"If the psychic energies of the average mass of people watching a football game or a musical comedy could be diverted into the rational channels of a freedom movement, they would be invincible," wrote Wilhelm Reich in his 1933 book The Mass Psychology of Fascism. Whatever you may think about the author's later experiments with orgone generators, it's undeniable that the energy in your average professional sports stadium is palpable. Unless you were watching the Cubs at Wrigley Field this season.
Image courtesy of "Work of Art."
In the last few months the art world has undergone all kinds of experiments to reach a wider public, Bravo's television series "Work of Art: The Next Great Artist" is the most obvious example along with the Guggenheim's ethically-questionable, YouTube-only, crowdsourced exhibition of video art. Ventures like these seem to mold art into assumptions about what we think the audience may like, reality TV and participation, often at the expense of the art itself. Rather than compromise artwork to expectations, curators must find a productive middle ground for artists and audiences to meet, and here I would also like to lend my voice to this idea: a major survey of artwork related to sports.
I should note that I am not the first or alone in this suggestion. Just last month, artist and critic Pedro Vélez issued a similar call in the wake of the Chicago Blackhawk's win of the Stanley Cup and in the face of his dissatisfaction with recent public art. Prompted by the departure of Dominic Molon, a curator at the Museum of Contemporary Art, Chicago (MCA), the Art Editor of Chicago's art-centered weekly paper Newcity, Jason Foumberg, noted that Molon "perhaps missed an opportunity to connect contemporary art with one of Chicago’s largest audiences—its sports fan base."
Installation view of "Tim Laun: Sunday, September 20th, 1992" at the Madison Museum of Contemporary Art, 2007.
Some adventurous curators have made attempts at such an exhibition. While working as a lowly gallery guard at the Madison Museum of Contemporary Art, I spent a lot of time in "Tim Laun: Sunday, September 20th, 1992" an exhibition featuring the artwork of Tim Laun and curated by Jane Simon. The content of the exhibition revolved around the superstar quarterback for the Packers, Brett Favre, and the cult of adoration that surrounded him while he was a Packer (he has since committed the grave sin of becoming the quarterback for the Packers' arch-rivals, the evil Minnesota Vikings). The crowd that attended this exhibition was not the usual art crowd, such as it was in Wisconsin, but rather a crowd drawn in by the recognizability of sports itself, wearing their customary green and gold windbreakers with the Packers' logo. While I'm not sure how many dug Laun's conceptually-based works, they almost all were in favor of Laun's proposal Model for Cyclorama, a maquette for a cyclorama consisting of hundreds of televisions that will play all the games that Favre ever played in. The exhibition didn't bend the art to the audience, yet still drew a crowd that was outside the usual demographic, in my estimation.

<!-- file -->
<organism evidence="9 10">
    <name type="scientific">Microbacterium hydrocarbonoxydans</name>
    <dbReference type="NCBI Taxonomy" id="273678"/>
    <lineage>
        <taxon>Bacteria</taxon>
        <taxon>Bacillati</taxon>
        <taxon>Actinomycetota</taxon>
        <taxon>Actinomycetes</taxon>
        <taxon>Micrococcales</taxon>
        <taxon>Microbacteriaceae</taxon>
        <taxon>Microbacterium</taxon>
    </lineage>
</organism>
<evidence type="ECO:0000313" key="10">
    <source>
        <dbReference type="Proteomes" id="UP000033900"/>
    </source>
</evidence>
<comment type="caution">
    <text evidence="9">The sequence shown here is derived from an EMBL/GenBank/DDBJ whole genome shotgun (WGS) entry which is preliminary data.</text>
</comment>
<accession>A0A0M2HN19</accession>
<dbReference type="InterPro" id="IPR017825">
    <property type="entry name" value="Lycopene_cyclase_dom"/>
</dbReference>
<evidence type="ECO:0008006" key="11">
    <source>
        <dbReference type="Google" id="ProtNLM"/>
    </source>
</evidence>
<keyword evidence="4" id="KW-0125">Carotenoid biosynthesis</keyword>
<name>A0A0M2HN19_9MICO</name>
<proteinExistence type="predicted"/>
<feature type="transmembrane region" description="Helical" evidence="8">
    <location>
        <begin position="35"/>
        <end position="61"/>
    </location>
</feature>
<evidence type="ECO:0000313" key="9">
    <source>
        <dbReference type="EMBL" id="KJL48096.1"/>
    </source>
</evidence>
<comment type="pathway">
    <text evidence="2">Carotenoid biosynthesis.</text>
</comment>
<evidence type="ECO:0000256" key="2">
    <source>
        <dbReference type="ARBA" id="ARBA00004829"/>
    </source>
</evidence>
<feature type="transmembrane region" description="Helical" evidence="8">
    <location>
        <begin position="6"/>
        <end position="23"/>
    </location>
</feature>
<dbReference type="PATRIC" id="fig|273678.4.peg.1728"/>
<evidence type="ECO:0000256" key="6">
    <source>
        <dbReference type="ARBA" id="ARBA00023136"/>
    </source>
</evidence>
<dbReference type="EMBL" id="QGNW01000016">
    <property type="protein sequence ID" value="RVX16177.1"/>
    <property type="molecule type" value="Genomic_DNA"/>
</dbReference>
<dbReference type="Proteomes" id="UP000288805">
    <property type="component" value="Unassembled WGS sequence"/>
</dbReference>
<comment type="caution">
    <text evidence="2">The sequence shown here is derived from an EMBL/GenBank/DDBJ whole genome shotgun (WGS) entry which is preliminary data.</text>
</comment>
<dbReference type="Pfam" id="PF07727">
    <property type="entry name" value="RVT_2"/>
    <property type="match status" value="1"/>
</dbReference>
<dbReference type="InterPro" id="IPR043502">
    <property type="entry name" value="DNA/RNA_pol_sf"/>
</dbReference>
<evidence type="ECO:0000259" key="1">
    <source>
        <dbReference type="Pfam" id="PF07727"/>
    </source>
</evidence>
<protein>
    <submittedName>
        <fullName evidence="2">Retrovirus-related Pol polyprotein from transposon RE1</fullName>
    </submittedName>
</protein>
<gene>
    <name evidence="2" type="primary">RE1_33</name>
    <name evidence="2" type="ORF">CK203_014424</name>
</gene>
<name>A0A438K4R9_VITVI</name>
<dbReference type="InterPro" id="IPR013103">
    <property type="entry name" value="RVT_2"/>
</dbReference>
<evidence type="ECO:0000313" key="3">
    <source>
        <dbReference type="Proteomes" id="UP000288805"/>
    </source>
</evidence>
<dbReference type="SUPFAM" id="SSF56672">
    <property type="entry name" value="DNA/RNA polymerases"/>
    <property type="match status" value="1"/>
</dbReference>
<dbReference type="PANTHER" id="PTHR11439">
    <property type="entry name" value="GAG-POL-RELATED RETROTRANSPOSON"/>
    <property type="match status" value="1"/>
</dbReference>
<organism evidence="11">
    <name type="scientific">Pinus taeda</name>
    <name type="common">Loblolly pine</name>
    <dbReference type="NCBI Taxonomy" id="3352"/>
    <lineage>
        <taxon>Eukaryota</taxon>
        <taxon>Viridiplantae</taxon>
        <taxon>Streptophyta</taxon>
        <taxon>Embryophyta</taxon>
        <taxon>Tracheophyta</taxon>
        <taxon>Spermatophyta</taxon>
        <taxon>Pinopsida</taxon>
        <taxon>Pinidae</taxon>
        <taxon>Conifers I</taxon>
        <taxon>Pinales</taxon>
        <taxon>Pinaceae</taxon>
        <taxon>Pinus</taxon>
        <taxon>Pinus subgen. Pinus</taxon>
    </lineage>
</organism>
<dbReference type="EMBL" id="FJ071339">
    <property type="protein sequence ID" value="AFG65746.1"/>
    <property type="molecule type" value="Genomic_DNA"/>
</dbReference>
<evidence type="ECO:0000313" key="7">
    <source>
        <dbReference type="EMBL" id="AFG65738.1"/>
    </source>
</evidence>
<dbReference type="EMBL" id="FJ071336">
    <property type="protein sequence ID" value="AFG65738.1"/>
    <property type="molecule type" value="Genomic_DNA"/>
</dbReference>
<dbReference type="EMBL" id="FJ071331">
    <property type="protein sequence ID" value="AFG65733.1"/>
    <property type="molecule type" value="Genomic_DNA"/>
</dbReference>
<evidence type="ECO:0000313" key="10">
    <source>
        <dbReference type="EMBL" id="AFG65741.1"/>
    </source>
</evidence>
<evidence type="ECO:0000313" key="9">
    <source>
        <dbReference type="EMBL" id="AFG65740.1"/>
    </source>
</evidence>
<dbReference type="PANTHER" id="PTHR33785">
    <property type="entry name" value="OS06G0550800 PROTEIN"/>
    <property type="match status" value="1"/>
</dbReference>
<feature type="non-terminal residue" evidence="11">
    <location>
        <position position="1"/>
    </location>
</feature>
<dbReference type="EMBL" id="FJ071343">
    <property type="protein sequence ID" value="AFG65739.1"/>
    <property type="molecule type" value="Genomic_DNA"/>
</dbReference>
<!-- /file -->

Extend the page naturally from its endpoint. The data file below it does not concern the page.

Other curators are also picking up on this idea, just this weekend the New York Times featured an art exhibition inspired by the Pittsburgh Steelers--in their N.F.L section.
With the recent arrival of Michael Darling at the MCA as Chief Curator it seems possible that we could indeed have a major national survey of art and artists that harness the energy of professional sports. After all, "Kurt" was one of Mr. Darling's most recent exhibitions (at the Seattle Art Museum) and it centered around artwork related to Kurt Cobain.
Ben Stone. Blue Meanies. 2010. Ballpoint pen on coated polystyrene and wood, large base: 58" tall x 87" long x 45" wide, small base: 40" tall x 60" x 39" wide. Image courtesy of Western Exhibitions and the artist.
I hope that Mr. Darling does decide to create an exhibition around sports and their place in current art practice, it is an area begging for scholarly and considered examination and one that has rare crossover appeal to a wide audience. And I also hope that if he includes the obvious work by Matthew Barney, he'll also include works that are perhaps less-well known but no less great like those by Ben Stone, seen at the top of this page and on view at Western Exhibitions.
-Abraham Ritchie, Editor for ArtSlant: Chicago
(top image: Ben Stone. Abe's Song. 2008. Painted cast resin, wood and fabric, 9" tall x 5" wide x 3" deep. Image courtesy of Western Exhibitions and the artist.)
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